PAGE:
2nd part of Relief of Sri Lanka in the series on Social studies(overline)
Penne Plain – the cradle of our civilization
Penne Plain :-
The land around the coastal plain of Sri Lanka is called the Penne Plain, which is the second in our divisions of the island, according to topography. This area is 30 – 300 metres in elevation. As you can notice in the given map, the Penne Plain covers roughly about 1/3 of the land of our country. It is noted for a number of distinct features, both natural and man-made. They are :-
1. Relict Mountains
2. Fertile River Valleys
3. Tanks and Canals

Relict Mountains:-
Though the Penne Plain is between 30 – 300 m above sea level, there are a few isolated hills situated in this region. These isolated hills range from a height of 309 to about 554 m.

These isolated hills, which are called Relict mountains, are important for various reasons. Kataragama and Mihintale, for example, are important for religious reasons; Sigiriya for its aesthetic beauty and historical factors.

Fertile River Valleys:-
The lowlands bordering the coastal belt is important because of the early settlements. For centuries, people lived mainly in this area. Most of the rivers that originate in the central highlands, flow through these lowlands, thereby making the area fertile. As you are aware, most of the early civilizations of the world, originated and developed in the river-valleys.

The Indus Valley civilization in India, the Nile civilization in Egypt, Mesopotamian and Babylonian civilizations in the Euphrates and Tigris valleys, and the Hwang-ho civilization of China, are a few important examples.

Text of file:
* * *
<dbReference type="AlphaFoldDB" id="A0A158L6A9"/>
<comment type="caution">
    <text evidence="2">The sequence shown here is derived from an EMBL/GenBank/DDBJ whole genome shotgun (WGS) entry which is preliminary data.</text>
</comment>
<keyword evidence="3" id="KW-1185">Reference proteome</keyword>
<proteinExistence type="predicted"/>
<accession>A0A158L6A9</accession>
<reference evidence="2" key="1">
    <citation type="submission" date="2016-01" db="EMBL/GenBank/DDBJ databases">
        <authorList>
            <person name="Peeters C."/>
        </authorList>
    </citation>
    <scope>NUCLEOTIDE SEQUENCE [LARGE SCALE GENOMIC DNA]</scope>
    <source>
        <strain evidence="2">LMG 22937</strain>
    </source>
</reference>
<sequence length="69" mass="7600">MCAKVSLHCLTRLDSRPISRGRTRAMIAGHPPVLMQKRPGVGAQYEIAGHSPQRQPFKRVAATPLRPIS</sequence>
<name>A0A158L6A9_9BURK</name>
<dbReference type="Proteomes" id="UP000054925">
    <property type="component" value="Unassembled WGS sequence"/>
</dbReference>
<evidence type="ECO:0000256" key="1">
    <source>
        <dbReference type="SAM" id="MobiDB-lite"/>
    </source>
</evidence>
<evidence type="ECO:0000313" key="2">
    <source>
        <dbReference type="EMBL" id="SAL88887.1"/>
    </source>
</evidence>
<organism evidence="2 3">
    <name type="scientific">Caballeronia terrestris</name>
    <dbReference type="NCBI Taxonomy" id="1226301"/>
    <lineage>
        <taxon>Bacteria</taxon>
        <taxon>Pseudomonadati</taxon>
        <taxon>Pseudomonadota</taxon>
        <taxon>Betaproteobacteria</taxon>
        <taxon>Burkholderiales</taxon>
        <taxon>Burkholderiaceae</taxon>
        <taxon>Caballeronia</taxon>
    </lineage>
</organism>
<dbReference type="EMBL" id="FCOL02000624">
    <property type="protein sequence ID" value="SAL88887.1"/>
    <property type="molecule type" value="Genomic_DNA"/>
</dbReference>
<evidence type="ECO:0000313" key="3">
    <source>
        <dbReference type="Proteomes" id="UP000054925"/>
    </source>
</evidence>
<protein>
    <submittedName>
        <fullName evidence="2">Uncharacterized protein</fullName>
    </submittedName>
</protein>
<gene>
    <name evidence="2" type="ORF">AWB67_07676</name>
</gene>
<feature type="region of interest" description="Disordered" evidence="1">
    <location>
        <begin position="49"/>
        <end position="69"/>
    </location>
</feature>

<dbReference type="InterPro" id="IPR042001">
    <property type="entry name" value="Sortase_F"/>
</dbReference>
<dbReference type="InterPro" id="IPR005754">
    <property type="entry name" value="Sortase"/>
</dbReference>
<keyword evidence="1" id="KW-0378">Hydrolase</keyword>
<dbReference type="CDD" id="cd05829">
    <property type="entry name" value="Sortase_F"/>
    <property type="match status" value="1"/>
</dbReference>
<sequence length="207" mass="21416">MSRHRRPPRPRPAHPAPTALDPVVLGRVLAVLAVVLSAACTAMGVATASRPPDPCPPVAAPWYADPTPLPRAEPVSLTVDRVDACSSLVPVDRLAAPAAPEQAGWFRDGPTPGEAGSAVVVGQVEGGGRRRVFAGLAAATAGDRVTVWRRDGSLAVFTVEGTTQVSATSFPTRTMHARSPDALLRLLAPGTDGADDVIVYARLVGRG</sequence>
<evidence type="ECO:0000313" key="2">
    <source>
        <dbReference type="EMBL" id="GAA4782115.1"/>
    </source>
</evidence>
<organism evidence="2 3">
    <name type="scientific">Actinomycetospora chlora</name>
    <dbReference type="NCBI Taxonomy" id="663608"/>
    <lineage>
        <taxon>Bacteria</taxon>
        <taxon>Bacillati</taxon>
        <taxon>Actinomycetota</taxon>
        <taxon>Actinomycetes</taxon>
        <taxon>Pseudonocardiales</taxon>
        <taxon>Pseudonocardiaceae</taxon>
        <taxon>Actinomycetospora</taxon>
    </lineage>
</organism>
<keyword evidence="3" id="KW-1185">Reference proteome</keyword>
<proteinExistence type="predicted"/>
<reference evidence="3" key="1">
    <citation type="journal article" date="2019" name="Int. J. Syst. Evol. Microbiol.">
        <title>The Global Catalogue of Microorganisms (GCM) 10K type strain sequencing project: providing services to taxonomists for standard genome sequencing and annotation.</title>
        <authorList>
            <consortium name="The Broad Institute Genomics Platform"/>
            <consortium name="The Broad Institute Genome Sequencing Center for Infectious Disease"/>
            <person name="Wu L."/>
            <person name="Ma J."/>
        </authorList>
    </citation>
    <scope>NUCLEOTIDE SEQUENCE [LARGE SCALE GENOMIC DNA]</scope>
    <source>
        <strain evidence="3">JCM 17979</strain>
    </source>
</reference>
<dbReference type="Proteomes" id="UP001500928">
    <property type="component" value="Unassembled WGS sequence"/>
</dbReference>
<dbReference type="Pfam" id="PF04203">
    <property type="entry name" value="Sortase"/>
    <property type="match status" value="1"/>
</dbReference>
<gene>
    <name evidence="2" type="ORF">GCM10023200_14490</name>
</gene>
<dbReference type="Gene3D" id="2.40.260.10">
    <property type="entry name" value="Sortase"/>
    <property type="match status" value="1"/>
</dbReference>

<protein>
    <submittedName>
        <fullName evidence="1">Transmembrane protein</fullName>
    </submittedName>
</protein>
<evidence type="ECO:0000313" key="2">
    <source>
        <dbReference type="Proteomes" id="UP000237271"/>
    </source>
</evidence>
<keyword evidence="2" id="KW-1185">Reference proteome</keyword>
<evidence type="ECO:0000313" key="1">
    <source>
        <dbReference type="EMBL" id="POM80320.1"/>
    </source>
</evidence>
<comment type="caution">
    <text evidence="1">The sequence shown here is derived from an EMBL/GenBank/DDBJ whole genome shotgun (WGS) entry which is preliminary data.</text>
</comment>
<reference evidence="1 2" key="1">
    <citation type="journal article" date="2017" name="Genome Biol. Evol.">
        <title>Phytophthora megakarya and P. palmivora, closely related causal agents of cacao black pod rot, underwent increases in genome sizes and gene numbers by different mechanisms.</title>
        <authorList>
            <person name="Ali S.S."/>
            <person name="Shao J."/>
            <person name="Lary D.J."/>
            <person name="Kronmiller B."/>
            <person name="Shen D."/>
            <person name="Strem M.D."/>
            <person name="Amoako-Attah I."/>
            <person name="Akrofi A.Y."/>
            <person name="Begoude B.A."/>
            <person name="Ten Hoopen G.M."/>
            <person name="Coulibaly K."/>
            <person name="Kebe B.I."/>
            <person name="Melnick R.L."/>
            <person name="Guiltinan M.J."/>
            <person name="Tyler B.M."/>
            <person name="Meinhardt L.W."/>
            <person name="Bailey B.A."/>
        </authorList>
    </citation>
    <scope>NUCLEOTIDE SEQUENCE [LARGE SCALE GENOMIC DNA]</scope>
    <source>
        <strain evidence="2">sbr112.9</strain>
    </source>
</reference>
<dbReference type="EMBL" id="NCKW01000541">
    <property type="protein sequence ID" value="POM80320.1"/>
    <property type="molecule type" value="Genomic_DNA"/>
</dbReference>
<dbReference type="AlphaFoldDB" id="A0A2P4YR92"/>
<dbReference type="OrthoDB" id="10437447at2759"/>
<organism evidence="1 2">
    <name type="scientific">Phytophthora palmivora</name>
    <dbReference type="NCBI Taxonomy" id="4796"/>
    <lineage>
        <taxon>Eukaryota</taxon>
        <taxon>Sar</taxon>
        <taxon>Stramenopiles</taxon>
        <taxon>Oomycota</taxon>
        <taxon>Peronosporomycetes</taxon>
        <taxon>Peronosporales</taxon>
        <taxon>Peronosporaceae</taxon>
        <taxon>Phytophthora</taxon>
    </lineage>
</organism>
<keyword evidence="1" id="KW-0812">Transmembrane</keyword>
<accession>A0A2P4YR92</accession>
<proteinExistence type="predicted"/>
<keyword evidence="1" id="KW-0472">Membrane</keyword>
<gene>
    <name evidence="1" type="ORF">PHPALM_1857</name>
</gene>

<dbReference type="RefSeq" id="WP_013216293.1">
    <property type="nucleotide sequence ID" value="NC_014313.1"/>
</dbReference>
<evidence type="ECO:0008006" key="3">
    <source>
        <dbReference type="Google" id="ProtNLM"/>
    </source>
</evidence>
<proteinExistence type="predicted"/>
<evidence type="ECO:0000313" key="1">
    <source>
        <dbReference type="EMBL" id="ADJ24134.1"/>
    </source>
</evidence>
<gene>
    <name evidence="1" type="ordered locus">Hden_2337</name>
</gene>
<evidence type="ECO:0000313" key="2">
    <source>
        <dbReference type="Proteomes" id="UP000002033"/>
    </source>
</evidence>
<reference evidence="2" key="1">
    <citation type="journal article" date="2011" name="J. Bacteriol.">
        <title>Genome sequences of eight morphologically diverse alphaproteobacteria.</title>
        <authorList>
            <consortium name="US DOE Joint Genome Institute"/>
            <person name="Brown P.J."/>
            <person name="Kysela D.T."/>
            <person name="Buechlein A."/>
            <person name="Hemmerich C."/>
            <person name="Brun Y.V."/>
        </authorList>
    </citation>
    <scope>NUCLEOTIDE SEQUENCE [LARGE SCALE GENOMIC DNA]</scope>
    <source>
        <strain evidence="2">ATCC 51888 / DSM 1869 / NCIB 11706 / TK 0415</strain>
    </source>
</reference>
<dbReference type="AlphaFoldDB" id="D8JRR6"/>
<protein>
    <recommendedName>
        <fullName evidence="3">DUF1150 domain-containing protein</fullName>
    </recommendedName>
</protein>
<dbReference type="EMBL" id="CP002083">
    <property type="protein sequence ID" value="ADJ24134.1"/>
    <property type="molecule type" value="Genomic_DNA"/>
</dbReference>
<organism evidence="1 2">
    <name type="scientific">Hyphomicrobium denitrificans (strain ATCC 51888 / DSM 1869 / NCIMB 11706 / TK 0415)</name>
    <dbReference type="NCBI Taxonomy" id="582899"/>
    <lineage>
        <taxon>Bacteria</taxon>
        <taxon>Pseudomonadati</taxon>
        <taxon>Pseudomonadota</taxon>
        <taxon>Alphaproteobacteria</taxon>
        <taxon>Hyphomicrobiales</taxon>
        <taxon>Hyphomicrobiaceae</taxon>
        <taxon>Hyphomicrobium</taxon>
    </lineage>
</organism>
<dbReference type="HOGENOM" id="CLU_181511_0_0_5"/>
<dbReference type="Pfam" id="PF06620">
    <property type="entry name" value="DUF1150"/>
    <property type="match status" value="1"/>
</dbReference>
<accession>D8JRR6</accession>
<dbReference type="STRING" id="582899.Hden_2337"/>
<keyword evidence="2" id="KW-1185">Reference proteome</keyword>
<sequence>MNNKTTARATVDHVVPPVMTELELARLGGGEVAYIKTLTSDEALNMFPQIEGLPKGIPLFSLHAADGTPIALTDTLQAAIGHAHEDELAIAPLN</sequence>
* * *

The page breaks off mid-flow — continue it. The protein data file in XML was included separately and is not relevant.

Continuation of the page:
In Sri Lanka too when people began to live along Malwatu-Oya, Menik Ganga and the Kelani river, they developed a civilization of their own. As the rivers provided water for their crops, agriculture became their main occupation and so the first settlements developed. Here began the first villages, which grew to be cities later.
Anuradha gama and Kachar-agama, which respectively became Anuradhapura and Kataragama are examples. Anuradhapura, which became the first capital city of Sri Lanka developed along the Malwatu-Oya.

Tanks and canals:-
It is in these lowlands that tanks were built by our ancient kings to store water for irrigation purposes. Canals were dug to take the water to irrigate the fields. Nuwara Wewa, Kala Wewa, Minneriya Wewa and Parakrama Samudraya are a few of the important tanks.

In the long history of Sri Lanka, the number and the size of tanks and canals grew in ancient Raja Rata and Ruhuna, to support the large population that flourished around the major centres of civilization.

Most of these irrigation systems went into disuse, as the people moved away from the Penne Plain. Most of them, however, were restored in later years. By Kamala Silva

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